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Weather looks good for tonight's meteor shower

High pressure and dry air out of Canada is the recipe we want for viewing tonight's Perseid meteor shower. Too often in the Chesapeake region we get nominally clear skies for this reliable annual event, but high humidity still washes out much of the display.

Not this time. Forecasters out at Sterling say the upper-level low responsible for yesterday's clouds and storms is pulling away off the Jersey coast. It's being replaced by all this terrific cool, dry air. It's still just 73 degrees at The Sun as I write, up from an overnight low of 63 degrees. The airport dipped to 58 degrees overnight. This seems to be the mid-August break in the weather we've been waiting for. And it's here just in time for the Perseid shower.

That's not to say things are perfect this year. For the early part of the night we still must contend with the glare of the moon, now just four days short of full. It won't set until 1.47 a.m. in Baltimore.

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Still, the skies should be clear, and the brightest meteors should begin to be visible after Perseus - the constellation from which the meteors seem to emerge - rises well above the northeastern horizon around 11 or 12 midnight tonight.

The best time to look will be between moonset and dawn tomorrow morning. Here's a nifty photo gallery of last year's Perseids.

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The Perseid shower occurs each year as the Earth, in its annual trip around the sun, crosses the dusty trail of the Comet Swift-Tuttle. The comet itself, on its 130-year orbit around the sun, is cruising somewhere out near the orbit of Uranus this year. But the dust it leaves behind is still orbiting all along the comet's path. And this is the night when the Earth crosses the densest portion of that trail.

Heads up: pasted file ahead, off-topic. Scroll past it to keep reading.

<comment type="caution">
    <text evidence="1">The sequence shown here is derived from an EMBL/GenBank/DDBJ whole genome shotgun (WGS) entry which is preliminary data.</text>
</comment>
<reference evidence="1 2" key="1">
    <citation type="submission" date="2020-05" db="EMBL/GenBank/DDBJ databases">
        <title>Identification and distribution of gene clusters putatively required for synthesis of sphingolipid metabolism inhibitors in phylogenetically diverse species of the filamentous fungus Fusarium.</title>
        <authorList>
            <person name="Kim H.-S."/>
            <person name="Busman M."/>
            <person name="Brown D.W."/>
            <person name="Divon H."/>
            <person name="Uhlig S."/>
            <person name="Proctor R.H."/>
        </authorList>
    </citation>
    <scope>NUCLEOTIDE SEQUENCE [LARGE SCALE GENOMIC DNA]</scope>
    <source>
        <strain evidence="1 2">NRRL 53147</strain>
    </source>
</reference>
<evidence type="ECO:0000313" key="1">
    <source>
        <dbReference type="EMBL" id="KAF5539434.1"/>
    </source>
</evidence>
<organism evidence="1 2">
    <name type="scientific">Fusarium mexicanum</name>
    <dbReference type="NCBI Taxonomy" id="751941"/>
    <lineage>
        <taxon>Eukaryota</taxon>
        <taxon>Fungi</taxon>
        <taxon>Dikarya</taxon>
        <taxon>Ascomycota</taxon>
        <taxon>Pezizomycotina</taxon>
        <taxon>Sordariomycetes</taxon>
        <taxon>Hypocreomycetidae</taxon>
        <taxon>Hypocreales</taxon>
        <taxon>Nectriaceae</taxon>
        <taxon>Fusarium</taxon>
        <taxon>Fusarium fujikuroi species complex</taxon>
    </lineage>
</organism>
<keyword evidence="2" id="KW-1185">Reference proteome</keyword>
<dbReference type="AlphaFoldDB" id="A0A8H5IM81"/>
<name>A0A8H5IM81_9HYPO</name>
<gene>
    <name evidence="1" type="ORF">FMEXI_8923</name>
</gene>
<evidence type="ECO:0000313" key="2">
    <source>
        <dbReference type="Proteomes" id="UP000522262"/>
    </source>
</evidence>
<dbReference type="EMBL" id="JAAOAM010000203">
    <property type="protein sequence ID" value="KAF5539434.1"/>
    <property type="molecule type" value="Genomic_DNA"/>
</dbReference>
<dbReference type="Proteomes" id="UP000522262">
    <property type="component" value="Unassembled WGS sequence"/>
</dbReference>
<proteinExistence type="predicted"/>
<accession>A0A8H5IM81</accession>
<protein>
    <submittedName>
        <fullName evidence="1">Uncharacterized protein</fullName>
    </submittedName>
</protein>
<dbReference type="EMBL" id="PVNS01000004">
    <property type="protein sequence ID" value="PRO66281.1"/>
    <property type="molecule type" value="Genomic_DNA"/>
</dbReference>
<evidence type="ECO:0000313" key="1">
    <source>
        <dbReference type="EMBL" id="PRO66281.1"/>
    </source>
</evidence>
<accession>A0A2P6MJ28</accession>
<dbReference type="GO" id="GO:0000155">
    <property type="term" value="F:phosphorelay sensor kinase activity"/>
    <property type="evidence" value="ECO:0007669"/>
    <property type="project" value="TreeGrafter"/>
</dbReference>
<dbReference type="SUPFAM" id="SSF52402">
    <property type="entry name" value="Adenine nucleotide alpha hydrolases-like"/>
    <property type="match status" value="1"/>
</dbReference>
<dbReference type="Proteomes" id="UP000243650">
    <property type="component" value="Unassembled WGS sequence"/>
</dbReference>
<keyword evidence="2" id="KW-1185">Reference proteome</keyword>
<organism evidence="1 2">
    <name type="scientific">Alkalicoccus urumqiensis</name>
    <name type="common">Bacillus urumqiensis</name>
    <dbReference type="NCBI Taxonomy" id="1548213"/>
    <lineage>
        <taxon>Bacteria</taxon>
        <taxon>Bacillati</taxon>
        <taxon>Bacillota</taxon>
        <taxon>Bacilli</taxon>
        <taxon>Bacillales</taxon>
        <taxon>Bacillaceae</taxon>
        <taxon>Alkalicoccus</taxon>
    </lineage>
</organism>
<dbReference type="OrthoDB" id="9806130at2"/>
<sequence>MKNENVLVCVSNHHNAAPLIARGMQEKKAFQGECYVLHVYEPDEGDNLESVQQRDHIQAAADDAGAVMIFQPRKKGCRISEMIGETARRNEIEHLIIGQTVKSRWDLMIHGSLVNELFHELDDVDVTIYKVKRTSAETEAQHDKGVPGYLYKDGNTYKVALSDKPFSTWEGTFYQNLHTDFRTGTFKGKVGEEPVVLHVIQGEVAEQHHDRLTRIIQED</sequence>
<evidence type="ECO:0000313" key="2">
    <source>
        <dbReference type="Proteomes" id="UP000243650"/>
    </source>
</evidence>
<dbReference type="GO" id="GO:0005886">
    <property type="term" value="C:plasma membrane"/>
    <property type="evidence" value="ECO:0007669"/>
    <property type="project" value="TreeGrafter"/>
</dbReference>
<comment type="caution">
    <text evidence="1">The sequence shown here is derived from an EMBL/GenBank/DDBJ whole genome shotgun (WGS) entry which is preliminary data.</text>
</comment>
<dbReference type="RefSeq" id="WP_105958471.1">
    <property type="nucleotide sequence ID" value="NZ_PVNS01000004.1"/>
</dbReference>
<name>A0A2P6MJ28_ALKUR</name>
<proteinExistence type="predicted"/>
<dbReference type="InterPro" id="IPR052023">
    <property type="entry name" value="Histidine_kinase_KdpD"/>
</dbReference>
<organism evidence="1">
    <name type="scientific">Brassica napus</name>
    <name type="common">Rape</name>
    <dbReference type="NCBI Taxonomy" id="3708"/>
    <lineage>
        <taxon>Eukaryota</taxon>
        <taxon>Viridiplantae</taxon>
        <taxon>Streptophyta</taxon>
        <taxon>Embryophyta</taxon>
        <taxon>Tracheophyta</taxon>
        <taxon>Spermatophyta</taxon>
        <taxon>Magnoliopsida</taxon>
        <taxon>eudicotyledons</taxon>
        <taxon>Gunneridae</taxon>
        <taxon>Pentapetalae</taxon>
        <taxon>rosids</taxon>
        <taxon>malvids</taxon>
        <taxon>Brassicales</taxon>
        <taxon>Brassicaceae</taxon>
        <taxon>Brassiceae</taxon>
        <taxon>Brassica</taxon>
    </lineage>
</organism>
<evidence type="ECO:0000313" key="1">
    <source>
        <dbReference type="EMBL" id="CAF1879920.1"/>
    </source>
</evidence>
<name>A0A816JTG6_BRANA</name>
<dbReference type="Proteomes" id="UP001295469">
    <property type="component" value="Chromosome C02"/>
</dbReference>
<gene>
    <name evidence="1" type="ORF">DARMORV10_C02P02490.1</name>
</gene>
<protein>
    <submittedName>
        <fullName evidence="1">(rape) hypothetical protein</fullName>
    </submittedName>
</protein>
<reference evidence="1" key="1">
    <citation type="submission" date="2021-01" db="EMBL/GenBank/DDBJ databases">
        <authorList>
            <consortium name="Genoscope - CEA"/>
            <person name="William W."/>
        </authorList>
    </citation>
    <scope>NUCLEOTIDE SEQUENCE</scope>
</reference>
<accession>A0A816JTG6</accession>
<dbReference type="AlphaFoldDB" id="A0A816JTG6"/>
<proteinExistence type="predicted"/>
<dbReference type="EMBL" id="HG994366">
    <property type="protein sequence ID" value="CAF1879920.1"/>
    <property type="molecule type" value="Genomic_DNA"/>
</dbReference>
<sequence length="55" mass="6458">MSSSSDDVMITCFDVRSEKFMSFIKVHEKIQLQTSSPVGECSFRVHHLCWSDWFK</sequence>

As our planet smacks into those dust  grains and pebbles, they streak into the thin air at the top of the atmosphere at 37 miles per second, heating the air and making it glow until the dust is vaporized. We see it as a bright, fleeting trail across a portion of the sky.

The Perseids are remarkably reliable, producing as many as 60 meteors an hour at their peak. And because mid-summer is a pleasant time to be out under the stars, this is probably the most-watched annual meteor shower of the year - although it is not usually the best.

The first meteors to show up will be the so-called Earth-grazers. These are the meteors that streak across the sky late in the evening before the shower's early-morning peak. They're skimming the top of the atmosphere from east to west just as Perseus is rising in the northeast.

Later, as Perseus rises higher in the sky, the Perseid meteors seem to radiate in all directions from the constellation. They're not really coming from the constellation itself, of course. That's just the direction in which the Earth is traveling at this time of year. Perspective makes the meteors appear to be flying toward us, like snowflakes in the headlights of a moving car.

The bottom line here is that you can really look in any direction for these meteors. Although you may be able to trace the paths of many of them - the true Perseids - back to the constellation. They will appear almost anywhere in the sky. Until the moon sets, however, it may be best to watch with your back to the moon's glare. (If you see some that appear NOT to fly out of Perseus, they are probably "erratics" bits of dust and debris unrelated to Swift-Tuttle.

Once the moon has set, the added darkness should reveal more of the fainter meteors.

So, find a place with a dark sky, away from urban lighting. There are some suggestions for dark-sky locations at the end of the article at this link.

Take a blanket or a sleeping bag. We're looking for lows in the 50s tonight. Stretch out on the ground, or in a reclining lounge chair of some kind, and just watch the sky. Allow 10 or 15 minutes for your eyes to adjust to the dark.

But beware. Meteor-watching can be addictive, and will definitely cost you sleep!  Be sure to stop back here in the morning and share your experience with all the sleepyheads who passed it up.

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